The Cartoonist Reads and is Disappointed by The Celestine Prophecy

James Redfield‘s blockbusting best seller from 1994, The Celestine Prophecy, recently found its way to me and I read it with initial great interest which evaporated half way through. But I decided to see it through to the end.

A complete review of an old book which many of you may have already read would be boring here but my main comments are:

1) Incredibly sparse narrative – hardly any creativity here at all. Just a repetitious “we got into the car, drove into the jungle and climbed the mountain” style.
2) To call the characters two-dimensional would be a massive compliment to the author.
3) Although the “story” is obviously an envelope for the central theory about spirituality, this theory is delivered in dialogues so stilted as to make George Bush sound eloquent.
4) The finale is interesting, to mysticism and sci-fi-buffs, but ultimately ludicrous.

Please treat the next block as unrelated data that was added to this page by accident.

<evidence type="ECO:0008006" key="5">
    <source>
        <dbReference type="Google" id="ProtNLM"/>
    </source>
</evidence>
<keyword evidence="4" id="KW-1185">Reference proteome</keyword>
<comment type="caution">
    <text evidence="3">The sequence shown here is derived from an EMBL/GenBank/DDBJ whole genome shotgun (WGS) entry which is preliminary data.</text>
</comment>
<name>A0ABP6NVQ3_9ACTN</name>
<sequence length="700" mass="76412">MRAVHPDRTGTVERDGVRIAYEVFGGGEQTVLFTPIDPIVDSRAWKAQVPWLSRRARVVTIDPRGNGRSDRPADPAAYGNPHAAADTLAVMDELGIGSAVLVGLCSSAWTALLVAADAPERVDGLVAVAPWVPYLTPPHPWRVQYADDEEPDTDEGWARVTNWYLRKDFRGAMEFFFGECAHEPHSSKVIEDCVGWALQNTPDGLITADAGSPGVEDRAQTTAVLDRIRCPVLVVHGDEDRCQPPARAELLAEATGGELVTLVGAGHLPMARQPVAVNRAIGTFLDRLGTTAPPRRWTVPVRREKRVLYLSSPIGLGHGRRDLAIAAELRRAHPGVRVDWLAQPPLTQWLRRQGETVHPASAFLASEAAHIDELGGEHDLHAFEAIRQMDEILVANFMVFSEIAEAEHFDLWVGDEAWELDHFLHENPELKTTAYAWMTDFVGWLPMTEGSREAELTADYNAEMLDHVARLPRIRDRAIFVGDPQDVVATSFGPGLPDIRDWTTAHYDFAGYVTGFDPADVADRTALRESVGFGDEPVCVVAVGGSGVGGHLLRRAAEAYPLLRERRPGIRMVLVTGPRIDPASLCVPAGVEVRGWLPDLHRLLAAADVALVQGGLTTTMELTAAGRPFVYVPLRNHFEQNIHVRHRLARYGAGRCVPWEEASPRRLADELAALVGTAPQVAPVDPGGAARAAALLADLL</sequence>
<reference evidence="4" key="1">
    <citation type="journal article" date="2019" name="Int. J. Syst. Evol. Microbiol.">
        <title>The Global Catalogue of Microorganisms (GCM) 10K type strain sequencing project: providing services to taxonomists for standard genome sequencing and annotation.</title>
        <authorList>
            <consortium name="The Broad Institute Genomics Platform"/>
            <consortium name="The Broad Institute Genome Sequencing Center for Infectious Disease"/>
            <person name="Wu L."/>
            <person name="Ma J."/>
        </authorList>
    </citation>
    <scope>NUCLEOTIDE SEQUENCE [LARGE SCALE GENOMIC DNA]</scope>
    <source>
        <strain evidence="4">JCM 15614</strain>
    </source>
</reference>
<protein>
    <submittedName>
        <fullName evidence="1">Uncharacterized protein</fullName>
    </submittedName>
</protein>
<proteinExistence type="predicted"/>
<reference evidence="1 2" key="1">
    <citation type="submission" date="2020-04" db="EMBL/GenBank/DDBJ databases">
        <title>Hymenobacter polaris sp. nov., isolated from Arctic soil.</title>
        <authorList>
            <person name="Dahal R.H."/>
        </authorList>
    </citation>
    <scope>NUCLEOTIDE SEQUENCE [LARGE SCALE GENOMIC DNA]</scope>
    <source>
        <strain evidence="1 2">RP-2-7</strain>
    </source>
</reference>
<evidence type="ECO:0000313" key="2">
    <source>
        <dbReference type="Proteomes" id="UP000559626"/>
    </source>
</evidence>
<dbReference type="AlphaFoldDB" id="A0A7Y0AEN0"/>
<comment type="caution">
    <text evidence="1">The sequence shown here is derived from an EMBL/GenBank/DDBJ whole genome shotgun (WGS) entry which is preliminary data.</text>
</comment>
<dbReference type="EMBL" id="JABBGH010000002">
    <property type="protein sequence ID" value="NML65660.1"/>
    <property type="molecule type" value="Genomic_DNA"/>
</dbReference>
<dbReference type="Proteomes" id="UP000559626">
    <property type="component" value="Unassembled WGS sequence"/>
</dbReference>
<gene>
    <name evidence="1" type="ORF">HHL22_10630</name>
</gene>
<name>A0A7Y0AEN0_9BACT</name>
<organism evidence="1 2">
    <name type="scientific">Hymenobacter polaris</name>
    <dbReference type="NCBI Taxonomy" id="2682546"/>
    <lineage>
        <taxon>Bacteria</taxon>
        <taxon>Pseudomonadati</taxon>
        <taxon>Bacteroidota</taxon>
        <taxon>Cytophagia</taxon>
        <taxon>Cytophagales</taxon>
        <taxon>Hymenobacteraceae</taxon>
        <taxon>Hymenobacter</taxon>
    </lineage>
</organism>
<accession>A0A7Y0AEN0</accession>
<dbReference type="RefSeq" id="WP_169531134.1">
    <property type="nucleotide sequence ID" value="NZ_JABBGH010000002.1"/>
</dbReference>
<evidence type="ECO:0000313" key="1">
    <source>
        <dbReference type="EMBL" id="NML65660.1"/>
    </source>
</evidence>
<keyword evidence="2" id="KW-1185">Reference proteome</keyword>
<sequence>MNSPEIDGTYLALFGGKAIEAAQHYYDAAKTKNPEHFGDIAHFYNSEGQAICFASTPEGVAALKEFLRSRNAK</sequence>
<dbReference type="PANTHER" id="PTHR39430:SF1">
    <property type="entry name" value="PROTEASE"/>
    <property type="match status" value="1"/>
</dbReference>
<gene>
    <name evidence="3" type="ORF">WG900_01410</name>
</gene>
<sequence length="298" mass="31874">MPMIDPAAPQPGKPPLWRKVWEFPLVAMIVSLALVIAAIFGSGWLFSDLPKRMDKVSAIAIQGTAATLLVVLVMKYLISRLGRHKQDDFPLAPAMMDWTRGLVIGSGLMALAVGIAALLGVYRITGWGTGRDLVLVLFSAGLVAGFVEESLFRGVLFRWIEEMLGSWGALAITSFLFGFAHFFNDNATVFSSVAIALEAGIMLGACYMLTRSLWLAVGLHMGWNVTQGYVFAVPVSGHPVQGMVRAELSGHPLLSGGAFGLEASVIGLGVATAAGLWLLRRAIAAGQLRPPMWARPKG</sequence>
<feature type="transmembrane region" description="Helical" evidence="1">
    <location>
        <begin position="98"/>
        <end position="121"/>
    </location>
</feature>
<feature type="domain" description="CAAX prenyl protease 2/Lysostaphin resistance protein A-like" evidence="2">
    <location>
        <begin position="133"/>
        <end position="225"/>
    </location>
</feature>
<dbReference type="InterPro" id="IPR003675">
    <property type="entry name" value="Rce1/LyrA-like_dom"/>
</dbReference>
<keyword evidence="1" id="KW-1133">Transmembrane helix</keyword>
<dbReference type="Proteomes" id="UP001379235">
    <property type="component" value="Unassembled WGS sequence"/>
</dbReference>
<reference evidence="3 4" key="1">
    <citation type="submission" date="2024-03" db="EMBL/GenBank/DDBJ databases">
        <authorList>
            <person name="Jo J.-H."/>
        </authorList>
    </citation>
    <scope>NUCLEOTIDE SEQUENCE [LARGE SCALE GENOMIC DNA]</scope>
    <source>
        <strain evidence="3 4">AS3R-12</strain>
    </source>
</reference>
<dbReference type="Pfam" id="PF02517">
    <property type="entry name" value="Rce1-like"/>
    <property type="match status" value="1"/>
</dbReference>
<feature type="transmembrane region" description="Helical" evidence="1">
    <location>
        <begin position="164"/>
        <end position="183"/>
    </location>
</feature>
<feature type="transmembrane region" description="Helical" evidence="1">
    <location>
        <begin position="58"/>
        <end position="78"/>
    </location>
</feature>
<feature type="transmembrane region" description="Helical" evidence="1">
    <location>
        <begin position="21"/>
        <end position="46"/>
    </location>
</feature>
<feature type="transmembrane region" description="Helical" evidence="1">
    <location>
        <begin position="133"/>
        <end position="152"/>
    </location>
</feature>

5) There is NO HUMOUR! Not a single joke, laugh or even one of the characters giving a ‘wry smile’. If I was trapped in a pub by one of these ‘characters’ droning on and on in their oh-so-wise po-faced manner, I would probably spontaneously combust!
6) A quick scan on the internet about Mayan history reveals gaping factual errors, the main one being that the Mayans never settled in Peru where the story is set.
7) The apparent good intentions of the book are tainted by the overwhelming feeling of having been trapped by a commercial formula devised by James Redfield. It’s a bit like a McDonalds’ serving of New Age philosophy. ‘Do you want Lies with that?”

And I’m not what you would call a skeptic or a cynic! I wanted to be transported and to believe! And perhaps I do – in some parts of it, but it was so sloppily served up, so obviously for the mass market that it’s off putting.

Apparently Rupert Sheldrake‘s The Rebirth of Nature is better. I’ll let you know when I’ve read it!


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